The P.E.I. Liberal party is moving quickly to declare its candidate for an upcoming byelection in the district of Charlottetown-Parkdale, and at least one other party is fast-tracking its timetable in order to keep up.

Former education minister Doug Currie abruptly announced his resignation last Thursday, Oct. 19. Five days later, the Liberal party announced a nomination meeting would be held Monday, Oct. 30, to select a candidate for the byelection to fill his vacant seat.

After the Liberal announcement, the Green party quickly followed suit.

Greens see November byelection in offing

In a media release issued Wednesday, the party said it will also hold a nomination meeting Monday night.

For both parties, the speed with which they're declaring candidates means those in the running will not be able to sign up new members to the party.

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It's up to Liberal Premier Wade MacLauchlan to set the date for the byelection. He has six months from Doug Currie's resignation last Thursday to produce the writ. (Andrew Vaughan/The Canadian Press)

For the Liberals, members have to be signed up for 10 days before they can vote in a nomination. For the Green party, it's 30 days.

Premier yet to make the call

It's up to Liberal Premier Wade MacLauchlan to call the byelection, and he has six months to do so. According to the province's Election Act, there has to be between 26 and 32 days of campaigning between the issuing of the election writ and voting day.

Liberal party president Scott Barry said he didn't have any inside information as to when the premier would make the call, but said the party wanted to settle the nomination before the fall sitting of the legislature begins Nov. 14.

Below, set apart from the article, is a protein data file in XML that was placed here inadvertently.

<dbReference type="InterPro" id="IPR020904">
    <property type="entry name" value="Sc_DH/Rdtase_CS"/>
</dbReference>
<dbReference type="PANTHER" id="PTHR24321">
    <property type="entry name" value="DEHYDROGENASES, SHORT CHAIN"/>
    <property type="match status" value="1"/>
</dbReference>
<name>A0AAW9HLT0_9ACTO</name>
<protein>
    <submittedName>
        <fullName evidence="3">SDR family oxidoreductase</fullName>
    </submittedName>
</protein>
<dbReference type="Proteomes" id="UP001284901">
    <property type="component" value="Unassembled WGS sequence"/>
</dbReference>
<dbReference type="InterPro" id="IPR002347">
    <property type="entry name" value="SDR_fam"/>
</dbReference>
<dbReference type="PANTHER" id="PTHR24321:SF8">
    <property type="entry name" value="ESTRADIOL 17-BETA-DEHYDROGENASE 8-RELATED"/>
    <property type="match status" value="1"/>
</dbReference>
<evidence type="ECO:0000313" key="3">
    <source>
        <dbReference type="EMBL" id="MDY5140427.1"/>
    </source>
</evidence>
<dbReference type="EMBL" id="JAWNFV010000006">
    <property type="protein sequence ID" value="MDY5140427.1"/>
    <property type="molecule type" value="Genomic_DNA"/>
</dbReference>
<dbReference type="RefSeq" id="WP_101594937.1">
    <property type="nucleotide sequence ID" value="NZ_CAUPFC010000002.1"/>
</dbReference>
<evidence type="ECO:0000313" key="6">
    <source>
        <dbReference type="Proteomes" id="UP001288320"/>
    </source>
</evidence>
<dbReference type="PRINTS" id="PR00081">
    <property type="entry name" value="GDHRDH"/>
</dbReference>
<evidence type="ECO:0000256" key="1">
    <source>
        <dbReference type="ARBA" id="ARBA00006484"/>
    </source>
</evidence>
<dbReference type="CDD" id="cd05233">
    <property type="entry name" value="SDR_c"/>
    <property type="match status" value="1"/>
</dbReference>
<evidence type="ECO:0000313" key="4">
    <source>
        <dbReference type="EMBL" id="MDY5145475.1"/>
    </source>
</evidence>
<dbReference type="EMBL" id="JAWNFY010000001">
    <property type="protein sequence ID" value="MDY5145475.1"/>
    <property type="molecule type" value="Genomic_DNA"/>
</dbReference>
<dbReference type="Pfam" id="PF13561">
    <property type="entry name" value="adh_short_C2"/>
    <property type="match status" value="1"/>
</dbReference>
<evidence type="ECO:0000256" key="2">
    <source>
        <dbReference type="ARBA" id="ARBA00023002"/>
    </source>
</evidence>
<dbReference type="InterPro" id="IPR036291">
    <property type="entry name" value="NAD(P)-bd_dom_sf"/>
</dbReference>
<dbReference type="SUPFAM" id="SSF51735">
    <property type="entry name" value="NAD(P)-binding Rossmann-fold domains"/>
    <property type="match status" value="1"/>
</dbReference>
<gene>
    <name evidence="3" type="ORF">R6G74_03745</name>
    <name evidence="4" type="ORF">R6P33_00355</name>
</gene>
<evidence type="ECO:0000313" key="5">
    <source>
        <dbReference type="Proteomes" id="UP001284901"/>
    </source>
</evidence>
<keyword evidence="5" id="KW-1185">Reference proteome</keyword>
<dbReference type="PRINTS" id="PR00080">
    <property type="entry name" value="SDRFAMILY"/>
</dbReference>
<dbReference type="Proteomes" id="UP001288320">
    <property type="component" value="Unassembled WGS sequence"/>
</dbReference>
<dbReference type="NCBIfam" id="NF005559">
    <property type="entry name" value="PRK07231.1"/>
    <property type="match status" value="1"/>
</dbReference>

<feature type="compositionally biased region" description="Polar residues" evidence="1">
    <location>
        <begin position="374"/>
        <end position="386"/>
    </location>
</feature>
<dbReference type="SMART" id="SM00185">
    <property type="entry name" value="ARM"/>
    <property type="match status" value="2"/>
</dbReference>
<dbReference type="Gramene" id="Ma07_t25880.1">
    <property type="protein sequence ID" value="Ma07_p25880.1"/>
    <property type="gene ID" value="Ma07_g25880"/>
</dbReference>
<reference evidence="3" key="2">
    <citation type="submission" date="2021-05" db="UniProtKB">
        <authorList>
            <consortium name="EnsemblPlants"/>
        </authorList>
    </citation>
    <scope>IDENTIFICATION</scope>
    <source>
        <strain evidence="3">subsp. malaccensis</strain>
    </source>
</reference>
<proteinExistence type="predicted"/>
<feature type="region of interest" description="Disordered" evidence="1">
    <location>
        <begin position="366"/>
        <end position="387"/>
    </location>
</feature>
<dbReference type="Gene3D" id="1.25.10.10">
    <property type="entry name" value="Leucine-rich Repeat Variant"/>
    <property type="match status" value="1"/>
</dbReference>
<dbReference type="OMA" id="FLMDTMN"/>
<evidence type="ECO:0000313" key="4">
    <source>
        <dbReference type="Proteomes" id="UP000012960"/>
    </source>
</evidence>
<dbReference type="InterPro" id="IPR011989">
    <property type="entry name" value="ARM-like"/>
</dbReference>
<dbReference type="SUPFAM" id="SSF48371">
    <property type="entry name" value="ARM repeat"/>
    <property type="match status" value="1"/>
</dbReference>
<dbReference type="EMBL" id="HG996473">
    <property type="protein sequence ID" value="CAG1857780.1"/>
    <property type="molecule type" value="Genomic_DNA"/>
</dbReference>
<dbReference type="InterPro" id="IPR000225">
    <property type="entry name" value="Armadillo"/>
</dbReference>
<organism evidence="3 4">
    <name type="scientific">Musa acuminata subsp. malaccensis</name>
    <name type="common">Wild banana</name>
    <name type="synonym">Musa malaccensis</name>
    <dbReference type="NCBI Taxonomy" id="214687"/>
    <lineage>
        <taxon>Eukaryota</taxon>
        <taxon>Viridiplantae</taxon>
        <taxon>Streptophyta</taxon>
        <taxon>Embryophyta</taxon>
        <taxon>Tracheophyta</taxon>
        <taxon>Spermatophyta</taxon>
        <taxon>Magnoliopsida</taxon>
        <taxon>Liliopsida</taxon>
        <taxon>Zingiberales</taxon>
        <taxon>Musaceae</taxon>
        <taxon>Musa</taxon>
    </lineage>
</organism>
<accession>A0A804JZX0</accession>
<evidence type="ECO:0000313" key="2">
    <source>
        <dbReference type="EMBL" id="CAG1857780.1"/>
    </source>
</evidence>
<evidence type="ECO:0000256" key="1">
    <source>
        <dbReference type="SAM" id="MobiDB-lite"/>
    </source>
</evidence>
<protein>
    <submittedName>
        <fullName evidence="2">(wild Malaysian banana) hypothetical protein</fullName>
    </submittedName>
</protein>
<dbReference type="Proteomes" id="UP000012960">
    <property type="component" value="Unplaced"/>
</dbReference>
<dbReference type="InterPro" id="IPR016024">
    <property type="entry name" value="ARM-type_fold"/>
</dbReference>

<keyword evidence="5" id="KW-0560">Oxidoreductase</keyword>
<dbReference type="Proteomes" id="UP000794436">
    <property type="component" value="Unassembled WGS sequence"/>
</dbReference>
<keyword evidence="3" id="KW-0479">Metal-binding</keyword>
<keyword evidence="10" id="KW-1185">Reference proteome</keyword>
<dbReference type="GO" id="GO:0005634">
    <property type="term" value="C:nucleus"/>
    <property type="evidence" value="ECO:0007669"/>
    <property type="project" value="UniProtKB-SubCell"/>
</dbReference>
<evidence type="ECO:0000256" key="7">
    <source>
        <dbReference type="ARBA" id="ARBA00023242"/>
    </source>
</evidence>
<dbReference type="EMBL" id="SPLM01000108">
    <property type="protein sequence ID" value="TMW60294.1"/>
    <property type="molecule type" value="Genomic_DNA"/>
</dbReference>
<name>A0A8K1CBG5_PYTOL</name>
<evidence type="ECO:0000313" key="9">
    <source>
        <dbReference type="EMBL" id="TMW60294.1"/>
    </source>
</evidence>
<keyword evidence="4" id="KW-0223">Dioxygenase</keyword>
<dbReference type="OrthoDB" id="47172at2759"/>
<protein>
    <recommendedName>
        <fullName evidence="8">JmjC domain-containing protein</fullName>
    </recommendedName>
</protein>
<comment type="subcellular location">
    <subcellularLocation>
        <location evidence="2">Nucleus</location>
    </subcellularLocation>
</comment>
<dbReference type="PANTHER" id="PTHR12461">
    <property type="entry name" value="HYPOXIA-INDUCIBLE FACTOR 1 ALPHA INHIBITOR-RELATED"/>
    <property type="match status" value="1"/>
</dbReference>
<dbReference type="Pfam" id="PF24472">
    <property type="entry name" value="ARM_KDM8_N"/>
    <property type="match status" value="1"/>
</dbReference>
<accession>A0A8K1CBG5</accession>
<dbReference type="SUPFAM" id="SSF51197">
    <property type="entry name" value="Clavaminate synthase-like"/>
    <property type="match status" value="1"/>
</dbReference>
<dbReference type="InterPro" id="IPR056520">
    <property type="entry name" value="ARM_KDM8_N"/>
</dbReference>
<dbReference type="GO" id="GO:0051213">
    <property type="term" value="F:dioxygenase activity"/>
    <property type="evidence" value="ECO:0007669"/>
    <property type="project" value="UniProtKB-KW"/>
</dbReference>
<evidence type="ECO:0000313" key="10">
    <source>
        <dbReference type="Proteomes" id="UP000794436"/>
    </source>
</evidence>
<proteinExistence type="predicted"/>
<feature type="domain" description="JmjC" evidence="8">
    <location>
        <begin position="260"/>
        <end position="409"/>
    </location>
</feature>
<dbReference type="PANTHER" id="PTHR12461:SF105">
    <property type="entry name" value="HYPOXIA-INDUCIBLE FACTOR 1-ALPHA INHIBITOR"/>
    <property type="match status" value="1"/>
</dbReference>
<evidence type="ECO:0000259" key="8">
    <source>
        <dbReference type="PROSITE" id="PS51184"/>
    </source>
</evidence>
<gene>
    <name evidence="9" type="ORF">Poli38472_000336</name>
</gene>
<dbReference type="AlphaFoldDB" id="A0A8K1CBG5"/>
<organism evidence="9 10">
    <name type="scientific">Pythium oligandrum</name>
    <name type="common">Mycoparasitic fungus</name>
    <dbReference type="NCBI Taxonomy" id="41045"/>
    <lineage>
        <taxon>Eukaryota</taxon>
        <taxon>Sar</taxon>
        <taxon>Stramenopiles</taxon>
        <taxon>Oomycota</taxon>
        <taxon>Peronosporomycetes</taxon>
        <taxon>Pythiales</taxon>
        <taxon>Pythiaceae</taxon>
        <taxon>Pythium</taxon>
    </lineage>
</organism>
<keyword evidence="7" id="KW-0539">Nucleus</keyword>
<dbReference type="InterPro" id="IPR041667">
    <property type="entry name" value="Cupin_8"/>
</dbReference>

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Liberal party president Scott Barry says the party wants to have its candidate chosen before the legislature begins sitting Nov. 14. (LinkedIn)

"We don't want it to become an afterthought. Once the session goes back in, there will obviously be a lot more activity and interest in terms of the goings-on inside the legislature," Barry said.

"It is something that usually you would be looking at a meeting being set out far enough to allow for the new memberships to be signed up, but given some of the timing in play … it is something that is a little bit out of the ordinary, but everyone was onside with it."

A spokesperson for the PC Party said it requires a three-week lead-up to a nomination meeting, but if the writ comes the party is able to override that and hold its nomination meeting within 48 hours.

NDP Leader Mike Redmond told CBC News there are people interested in running for the party, and the issue will be decided in the next several weeks.